We WSU fans love our fabled “diamonds in the rough.” We adore talking about how Bill Doba had to drive 56 miles on a dirt road to to find Will Derting somewhere in the Okanogan wilderness. We’re proud of the fact that Luke Falk, who has led the Cougs to 17 wins the last two seasons while obliterating our record books, began as a walk-on. Because, as you know, WSU just has to do more with less.
Given the preceding, you might want to start getting excited for Rodrick Fisher.
Fisher recently committed to WSU out of East Valley in Spokane. He’s a wide receiver who is unrated by the major recruiting services. (Well, Scout gives him two stars, but they’ll just throw that on guys they haven’t evaluated.)
He’s not unrated because he’s not athletic. Fisher has prototypical receiver size ay 6-foot-2 and 200 pounds. He just finished a track season in which he posted the fastest non-wind-aided 100-meter time in the state of Washington: 10.46 seconds. He also posted the state’s fastest 200-meter time, which was a tenth of a second faster than any wind-aided mark and three-quarters of a second faster than the closest non-wind-aided time. He won the 2A state title in both events.
He’s not unrated because he can’t play football. Fisher is coming off a football season in which he caught 49 passes and took nine of them to the house.
He’s unrated simply because he’s a senior who isn’t going to graduate this month. And recruiting services don’t bother with players they’re certain won’t qualify for college entry in the fall.
Of course, that’s where the story is — Fisher is living out The Blind Side 2, having been homeless and nearly dropping out of school completely before moving in with his high school football coach, Adam Fisher, whose family eventually adopted him. (Rodrick’s given last name was Jackson.) They’ve worked together to get him back on the right track, and he’s made up enough ground to where college athletics are now an option, albeit a little bit delayed: The plan is to wrap up his high school credits in the fall and enroll at WSU midyear.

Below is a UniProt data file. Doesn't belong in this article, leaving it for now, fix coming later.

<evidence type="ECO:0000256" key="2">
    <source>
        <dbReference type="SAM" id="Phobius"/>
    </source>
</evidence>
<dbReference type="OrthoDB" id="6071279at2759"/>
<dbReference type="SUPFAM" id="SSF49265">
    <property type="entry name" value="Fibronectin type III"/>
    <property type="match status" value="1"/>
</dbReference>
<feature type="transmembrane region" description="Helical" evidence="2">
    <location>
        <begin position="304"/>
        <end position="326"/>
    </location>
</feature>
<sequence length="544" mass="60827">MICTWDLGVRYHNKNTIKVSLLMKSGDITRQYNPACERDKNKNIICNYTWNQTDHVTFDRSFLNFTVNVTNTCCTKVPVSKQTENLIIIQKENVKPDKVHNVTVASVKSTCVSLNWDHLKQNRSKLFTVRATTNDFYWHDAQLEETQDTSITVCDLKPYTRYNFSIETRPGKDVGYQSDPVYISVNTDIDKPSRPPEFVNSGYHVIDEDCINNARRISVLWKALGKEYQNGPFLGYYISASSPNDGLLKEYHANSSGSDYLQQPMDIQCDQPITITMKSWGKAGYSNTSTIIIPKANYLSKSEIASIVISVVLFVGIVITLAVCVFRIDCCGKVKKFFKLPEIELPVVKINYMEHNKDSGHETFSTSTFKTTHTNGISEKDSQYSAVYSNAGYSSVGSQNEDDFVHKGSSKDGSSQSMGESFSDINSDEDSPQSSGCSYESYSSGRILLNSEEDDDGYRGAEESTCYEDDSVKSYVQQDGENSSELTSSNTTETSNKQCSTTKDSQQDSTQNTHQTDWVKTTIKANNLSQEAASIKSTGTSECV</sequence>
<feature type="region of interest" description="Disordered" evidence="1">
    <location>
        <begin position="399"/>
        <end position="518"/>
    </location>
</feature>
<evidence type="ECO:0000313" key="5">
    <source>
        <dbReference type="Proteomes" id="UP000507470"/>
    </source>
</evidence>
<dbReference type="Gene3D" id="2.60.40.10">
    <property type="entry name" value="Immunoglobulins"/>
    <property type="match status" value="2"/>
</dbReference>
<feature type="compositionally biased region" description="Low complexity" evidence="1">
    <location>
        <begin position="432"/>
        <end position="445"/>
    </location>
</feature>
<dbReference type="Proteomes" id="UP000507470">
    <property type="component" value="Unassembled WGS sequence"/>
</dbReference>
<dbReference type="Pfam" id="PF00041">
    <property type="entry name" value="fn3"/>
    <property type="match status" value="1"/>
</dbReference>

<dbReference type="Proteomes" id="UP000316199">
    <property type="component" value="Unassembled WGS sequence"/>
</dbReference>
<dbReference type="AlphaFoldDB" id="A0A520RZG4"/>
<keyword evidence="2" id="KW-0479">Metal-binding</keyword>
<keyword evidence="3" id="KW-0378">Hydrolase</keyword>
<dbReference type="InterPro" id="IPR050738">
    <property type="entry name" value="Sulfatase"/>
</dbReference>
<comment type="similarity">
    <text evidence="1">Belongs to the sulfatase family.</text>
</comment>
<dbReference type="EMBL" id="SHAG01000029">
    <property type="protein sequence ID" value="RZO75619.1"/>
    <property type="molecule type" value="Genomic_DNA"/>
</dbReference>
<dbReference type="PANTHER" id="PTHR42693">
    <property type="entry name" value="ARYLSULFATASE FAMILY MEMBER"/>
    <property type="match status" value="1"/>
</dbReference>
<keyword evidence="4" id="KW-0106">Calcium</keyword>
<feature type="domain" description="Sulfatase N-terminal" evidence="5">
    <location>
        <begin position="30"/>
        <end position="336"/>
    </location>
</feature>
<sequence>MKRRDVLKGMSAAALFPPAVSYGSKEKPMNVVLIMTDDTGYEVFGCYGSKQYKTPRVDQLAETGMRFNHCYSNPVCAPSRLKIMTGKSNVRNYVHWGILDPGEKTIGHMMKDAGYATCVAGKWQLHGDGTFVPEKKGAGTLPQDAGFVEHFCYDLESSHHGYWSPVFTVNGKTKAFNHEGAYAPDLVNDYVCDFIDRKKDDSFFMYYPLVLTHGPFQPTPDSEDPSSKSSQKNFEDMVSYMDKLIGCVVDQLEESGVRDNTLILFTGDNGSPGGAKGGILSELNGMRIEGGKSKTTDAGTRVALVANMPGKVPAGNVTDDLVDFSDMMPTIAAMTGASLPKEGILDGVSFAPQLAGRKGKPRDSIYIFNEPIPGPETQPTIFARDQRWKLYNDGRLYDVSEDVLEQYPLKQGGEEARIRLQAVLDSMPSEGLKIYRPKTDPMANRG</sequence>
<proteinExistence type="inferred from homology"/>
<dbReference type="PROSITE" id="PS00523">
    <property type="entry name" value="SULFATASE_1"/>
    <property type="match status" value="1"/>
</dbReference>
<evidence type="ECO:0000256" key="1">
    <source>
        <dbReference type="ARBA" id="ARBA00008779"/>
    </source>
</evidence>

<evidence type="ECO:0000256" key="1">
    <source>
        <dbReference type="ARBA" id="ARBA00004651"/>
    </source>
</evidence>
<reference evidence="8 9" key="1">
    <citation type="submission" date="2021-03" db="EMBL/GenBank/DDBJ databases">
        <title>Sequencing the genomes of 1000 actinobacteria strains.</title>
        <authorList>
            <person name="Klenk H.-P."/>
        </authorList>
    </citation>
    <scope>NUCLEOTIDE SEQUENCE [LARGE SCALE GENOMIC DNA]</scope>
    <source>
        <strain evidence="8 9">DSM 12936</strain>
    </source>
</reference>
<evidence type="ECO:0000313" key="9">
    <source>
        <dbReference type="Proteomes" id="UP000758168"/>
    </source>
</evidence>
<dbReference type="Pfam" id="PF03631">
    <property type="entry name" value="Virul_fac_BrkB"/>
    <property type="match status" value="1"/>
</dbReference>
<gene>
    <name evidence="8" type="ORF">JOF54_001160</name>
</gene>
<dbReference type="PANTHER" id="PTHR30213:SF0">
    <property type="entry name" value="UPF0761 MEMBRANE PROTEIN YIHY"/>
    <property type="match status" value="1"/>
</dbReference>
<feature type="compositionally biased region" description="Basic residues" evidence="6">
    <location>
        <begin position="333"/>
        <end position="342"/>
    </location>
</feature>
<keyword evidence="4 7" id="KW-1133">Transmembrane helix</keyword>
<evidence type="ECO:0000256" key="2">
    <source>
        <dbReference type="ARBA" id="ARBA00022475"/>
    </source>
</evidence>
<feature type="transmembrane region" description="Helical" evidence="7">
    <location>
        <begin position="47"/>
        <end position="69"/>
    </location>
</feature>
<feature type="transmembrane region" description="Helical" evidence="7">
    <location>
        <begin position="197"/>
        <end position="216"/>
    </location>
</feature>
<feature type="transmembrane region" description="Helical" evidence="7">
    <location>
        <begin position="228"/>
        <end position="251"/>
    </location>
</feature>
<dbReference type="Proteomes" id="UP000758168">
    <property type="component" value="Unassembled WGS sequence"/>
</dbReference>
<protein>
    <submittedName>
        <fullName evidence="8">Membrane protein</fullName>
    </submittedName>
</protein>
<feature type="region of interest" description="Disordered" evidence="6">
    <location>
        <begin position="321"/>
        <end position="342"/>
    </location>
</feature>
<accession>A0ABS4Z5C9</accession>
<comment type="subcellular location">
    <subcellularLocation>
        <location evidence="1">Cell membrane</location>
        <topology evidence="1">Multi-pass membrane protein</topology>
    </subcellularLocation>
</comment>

He made enough progress this year, though, that WSU, Utah and Boise State all came calling with scholarship offers. But it was WSU that was on him the earliest and the most earnestly ($), and the combination of that and Pullman’s proximity to his new family made the Cougars his choice.
Here’s what’s incredible about Fisher from an athletics standpoint: He’s very likely just barely scratching the surface of what he’s capable of.
After getting his life sorted out, Fisher ran track in 2015 without really any training at all. First meet, 100-meters: 11.68 seconds. Last meet: 11.02. (Before his season ended because of an injury.) And now, a year later, he’s down to 10.46? That is really fast, and that is a really massive improvement in one year.
Here’s a little context for you: Some of you who are my age might remember Ja’Warren Hooker, the speedster from Ellensburg who played wide receiver and ran track at the University of Washington. He set the state high school record at 10.27. Track nerds will tell you that two tenths of a seconds is a lot, but still — Fisher is kinda sorta in that ballpark.
A little more context: Isaiah Brandt-Sims plays football and runs track for Stanford. He’s graduated from Wenatchee in 2014. His best non-wind-aided time as a high school runner? 10.48. Fisher’s already there after just one year of dedication to athletics. Even better: Brandt-Sims is 5-10 and 175 pounds, while Fisher is 6-2 and 200 — with a frame that sure looks like it can easily add some more weight.
Oh, and by the way: The fastest outdoor non-wind-aided 100-meter time by a WSU runner in 2017? 10.41, by Ja’Maun Charles. The fastest time by a non-Charles runner? Zach Smith’s 10.67. Fisher would be the second fastest 100-meter runner at WSU right now.
And that’s where you start to get really excited for Fisher as a football player. If you watch his football video above, you can see just how raw he is; his movements lack the fluidity you see in more refined prospects, which I think makes him play a little slower than he actually is. Personally, I didn’t find his speed all that impressive just by watching the film, but that was before I knew what his track times were. Now that I know that? I’m excited for what he’s capable of once he gains some more experience and gets some high level coaching.
Additionally, he might get one more season of high school football; that’s up to the WIAA, though, which will need to grant him a waiver.
There’s no doubt that Fisher is raw and that it’s awfully hard to know exactly how he’ll develop. But WSU just doesn’t land a lot of athletes like Fisher. If Mike Leach and his staff can do what they’ve proven they’re awfully good at — with a kid whose improved track times suggest is very coachable, and who is going to get the benefit of an extra spring’s worth of instruction before the clock starts ticking on his eligibility — we just might end up looking back at Fisher as one of the gems of the 2018 class.